Every large or small community both of civilized and barbarous men has its traditional heroes. The memory of some one person or other who in his time stood out sharply from his fellows is preserved by them in tradition or by the written word often with fantastic embellishments of his person or his acts.
We Americans know too little of the doings of the people of past generations who lived their lives in our several localities.
These pioneers selected land for their farms and bore the hardships of an isolated and primitive life with the wild beasts always and the Indians often as enemies.
They finally fought a war with their kinsmen across the seas to establish their right to live their own lives in their own way without interference from the homeland. They made a new government that has served as a model for the entire world since.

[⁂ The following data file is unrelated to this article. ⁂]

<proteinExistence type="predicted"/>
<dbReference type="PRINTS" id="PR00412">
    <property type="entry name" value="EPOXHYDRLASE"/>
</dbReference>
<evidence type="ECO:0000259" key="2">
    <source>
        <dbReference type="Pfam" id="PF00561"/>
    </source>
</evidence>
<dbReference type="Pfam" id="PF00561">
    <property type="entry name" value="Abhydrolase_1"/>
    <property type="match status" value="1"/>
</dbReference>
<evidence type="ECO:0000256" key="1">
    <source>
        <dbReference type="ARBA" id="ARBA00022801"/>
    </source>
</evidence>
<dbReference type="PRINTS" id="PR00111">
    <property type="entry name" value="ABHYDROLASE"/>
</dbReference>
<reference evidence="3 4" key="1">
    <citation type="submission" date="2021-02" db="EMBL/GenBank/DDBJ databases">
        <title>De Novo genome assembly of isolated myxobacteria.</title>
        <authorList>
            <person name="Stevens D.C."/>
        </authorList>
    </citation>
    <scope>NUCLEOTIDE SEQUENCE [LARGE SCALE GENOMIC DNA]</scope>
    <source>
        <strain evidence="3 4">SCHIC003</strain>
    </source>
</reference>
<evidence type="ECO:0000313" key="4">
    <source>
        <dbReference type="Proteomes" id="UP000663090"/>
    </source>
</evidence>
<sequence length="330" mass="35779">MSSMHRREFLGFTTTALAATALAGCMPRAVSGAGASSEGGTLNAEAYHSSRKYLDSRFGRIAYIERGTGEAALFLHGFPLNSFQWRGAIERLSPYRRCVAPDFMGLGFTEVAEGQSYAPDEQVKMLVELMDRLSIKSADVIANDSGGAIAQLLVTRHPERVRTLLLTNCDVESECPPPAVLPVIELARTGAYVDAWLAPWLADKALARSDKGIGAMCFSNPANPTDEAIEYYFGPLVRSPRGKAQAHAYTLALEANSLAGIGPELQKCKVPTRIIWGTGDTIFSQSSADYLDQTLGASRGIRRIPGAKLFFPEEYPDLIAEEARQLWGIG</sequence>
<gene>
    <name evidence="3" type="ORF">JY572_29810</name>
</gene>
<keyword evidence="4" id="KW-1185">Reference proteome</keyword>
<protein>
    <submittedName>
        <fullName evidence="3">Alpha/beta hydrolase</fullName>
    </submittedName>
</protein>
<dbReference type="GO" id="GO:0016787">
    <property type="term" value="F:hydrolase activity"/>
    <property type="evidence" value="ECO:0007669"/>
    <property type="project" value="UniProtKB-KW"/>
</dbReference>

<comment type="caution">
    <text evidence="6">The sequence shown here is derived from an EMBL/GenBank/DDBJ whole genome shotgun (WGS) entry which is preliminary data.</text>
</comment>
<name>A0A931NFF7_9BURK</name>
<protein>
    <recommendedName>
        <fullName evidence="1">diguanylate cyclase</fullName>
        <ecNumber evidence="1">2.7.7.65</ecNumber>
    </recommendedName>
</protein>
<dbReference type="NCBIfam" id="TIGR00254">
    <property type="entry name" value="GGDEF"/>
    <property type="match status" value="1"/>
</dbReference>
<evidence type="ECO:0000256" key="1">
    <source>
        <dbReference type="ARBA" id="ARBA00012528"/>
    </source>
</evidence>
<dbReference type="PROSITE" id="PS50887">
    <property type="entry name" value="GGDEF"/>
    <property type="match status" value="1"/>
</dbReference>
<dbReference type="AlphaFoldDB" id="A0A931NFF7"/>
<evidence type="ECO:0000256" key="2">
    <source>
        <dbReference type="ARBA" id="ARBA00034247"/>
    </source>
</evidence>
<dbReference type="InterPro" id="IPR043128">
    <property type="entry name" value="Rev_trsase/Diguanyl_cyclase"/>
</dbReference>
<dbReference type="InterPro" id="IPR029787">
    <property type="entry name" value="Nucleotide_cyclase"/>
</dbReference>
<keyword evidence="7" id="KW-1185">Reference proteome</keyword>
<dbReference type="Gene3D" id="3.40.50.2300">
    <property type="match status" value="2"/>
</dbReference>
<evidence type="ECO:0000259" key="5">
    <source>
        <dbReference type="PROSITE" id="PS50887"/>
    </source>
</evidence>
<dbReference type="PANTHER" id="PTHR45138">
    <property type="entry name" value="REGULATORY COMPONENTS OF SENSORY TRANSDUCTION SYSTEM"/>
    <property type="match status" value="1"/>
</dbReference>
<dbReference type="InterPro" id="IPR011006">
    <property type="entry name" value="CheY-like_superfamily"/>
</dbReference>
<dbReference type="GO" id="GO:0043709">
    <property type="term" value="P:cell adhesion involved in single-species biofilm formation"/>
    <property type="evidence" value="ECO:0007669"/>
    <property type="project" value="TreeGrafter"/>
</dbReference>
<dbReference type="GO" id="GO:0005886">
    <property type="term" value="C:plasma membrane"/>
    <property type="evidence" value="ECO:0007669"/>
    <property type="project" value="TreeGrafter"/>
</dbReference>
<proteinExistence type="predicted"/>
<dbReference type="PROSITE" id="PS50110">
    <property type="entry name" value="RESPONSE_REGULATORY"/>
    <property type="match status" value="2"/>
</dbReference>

This knowledge is vague enough with most of us but it is so generally diffused that it unifies the country in the consciousness of a common origin, a common surmounting of dangers and a common destiny.
When this knowledge is supplemented by adequate information concerning the history of country, state and their subdivisions down to the story of the neighborhood's traditional hero, the patriotic reaction is deeper; resulting from the knowledge of these old time individuals' doings that have a far-reaching effect on posterity for different reasons.